siRNA delivery to macrophages and dendritic cells is critical to suppress WNV encephalitis

During WNV infection, the virus is thought to initially replicate in dendritic cells and macrophages before being seeded into the brain between day 3–4 after infection and then, rapidly multiples in the brain cells leading to fulminant encephalitis and death by day 8–9. We have reported that RVG-9R mediates siRNA delivery to neuronal cells as well as to macrophages and dendritic cells [11]. Thus, we tested if siRNA delivery to macrophages/DC is enough to suppress early virus replication and thereby prevent neuronal disease. For testing this, we infected mice with WNV ip and treated iv with si6 or the control siLuc complexed RVG-9R as describe above. Peritoneal exudate cells harvested on day 3 were analyzed for infection by FACS analysis after staining with CD11b, CD11c and anti-West Nile Virus/Kunjin envelope antibody. As shown in Fig. 3a and b, a majority of CD11b+ macrophages and CD11c+ DC from control mice were infected, while macrophages and DC from si6 treated mice were largely protected. We also confirmed protection in peritoneal exudate macrophages by si6 treatment following SLE infection (Fig. 3c,d). Next, we immunomagnetically isolated CD11b+ cells from the peritoneal exudate cells obtained from control and si6 siRNA treated mice and transferred them to new B cell-deficient hosts to detect transmission. All mice transferred with macrophages from control siRNA treated mice developed a neurological disease and died by day 9 while those transferred with macrophages from si6 treated mice all survived with no illness (Fig. 3e). Moreover, brain sections stained with WNV envelop antibody revealed absence of infected cells in mice transferred with CD11b cells from si6 treated mice, compared to that from the control siLuc treated mice (Fig. 3f). Thus, RVG-9R-mediated siRNA delivery to macrophages/DC is sufficient to prevent the initial viral replication in these cells and thereby prevent viral dissemination to the brain.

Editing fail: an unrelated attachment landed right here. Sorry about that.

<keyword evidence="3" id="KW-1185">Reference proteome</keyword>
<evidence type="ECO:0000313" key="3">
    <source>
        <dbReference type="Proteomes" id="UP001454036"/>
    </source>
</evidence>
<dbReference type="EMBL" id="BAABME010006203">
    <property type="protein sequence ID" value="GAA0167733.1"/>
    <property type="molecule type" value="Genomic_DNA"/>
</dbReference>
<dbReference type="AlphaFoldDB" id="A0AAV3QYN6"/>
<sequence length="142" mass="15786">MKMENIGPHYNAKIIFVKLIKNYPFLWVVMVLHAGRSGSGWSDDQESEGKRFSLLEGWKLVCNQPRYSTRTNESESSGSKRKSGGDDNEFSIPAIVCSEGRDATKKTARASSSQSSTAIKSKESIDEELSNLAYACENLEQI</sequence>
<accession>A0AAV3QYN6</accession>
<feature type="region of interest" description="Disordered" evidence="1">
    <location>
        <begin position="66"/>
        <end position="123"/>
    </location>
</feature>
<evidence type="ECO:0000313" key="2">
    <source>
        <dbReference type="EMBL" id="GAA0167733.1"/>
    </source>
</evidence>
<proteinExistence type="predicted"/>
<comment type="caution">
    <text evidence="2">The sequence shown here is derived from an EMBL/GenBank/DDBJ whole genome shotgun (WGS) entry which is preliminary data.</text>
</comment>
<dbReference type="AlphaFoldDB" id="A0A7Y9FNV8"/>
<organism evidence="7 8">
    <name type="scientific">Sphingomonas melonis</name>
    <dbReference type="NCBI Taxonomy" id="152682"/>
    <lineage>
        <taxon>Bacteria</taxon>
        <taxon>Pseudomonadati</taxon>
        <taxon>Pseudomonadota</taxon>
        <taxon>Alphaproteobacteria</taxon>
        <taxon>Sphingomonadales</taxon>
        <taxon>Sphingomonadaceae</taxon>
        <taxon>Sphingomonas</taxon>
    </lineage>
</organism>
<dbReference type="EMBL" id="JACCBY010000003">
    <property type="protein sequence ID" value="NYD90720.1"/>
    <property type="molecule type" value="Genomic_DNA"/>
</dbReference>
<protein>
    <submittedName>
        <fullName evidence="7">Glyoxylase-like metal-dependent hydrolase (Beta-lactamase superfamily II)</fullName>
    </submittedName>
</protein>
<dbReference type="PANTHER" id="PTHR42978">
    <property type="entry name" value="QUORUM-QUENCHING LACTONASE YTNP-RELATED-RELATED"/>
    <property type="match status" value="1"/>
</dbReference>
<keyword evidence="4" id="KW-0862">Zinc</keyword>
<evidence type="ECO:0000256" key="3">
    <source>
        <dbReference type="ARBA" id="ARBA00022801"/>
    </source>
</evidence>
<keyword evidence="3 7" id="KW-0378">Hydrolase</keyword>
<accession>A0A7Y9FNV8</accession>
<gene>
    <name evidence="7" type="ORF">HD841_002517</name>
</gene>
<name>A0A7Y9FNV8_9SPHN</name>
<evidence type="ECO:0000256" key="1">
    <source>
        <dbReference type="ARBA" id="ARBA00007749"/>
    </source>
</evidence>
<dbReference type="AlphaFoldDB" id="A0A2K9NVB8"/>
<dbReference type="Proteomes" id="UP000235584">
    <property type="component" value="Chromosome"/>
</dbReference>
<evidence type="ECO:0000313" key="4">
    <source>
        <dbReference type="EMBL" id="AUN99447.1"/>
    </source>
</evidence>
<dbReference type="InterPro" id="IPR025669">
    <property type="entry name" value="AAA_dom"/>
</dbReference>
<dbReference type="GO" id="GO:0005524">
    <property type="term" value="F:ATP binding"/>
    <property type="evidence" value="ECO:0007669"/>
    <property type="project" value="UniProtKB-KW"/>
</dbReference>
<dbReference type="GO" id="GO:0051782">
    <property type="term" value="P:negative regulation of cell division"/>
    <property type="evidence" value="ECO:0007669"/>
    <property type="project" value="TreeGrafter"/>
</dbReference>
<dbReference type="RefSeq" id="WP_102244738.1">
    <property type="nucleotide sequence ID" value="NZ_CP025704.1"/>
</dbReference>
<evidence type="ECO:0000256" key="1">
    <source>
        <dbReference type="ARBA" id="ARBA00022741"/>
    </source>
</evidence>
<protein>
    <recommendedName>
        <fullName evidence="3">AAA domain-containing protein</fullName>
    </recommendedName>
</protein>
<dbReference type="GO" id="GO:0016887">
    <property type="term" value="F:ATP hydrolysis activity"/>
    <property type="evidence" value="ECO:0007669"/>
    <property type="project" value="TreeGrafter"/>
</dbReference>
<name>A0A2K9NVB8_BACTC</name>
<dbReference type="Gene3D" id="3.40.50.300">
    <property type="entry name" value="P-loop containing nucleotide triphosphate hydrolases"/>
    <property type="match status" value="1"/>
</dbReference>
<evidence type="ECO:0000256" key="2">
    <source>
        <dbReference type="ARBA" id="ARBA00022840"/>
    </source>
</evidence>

Figure 3. RVG-9dR delivered siRNA suppresses early WNV replication in macrophages and dendritic cells.

Mice were infected with WNV and either not treated (mock) or treated with the control siLuc or si6 siRNA as in Fig. 2a and 3 days after infection, the peritoneal exudate cells tested for virus replication in CD11b and CD11c gated cells by flow cytometry. A representative histogram (a) and cumulative data from 3 mice (b) are shown. Error bars represent SD. c,d) Mice were infected with SLE, treated with control or si6 siRNA and their peritoneal exudate cells examined for virus infection 3 days after infection as in b. A representative histogram (c) and cumulative data from 3 mice (d) are shown. Error bars represent SD. e) Immunomagnetically isolated CD11b+ macrophages from mice in Fig. 2a were transferred to new mice ip and the mice followed for survival over time. Solid black line represents si6 treated mice and broken line indicates siLuc treated mice. f) Photomicrographs of brain sections from mice in Fig. 3c stained with WNV envelope-specific antibody and DAPI (magnification = 20X).


In this study, we have identified several siRNAs with broad-spectrum antiflaviviral activity and shown that suppression of early viral amplification in macrophages/dendritic cells is sufficient to prevent fatal encephalitis.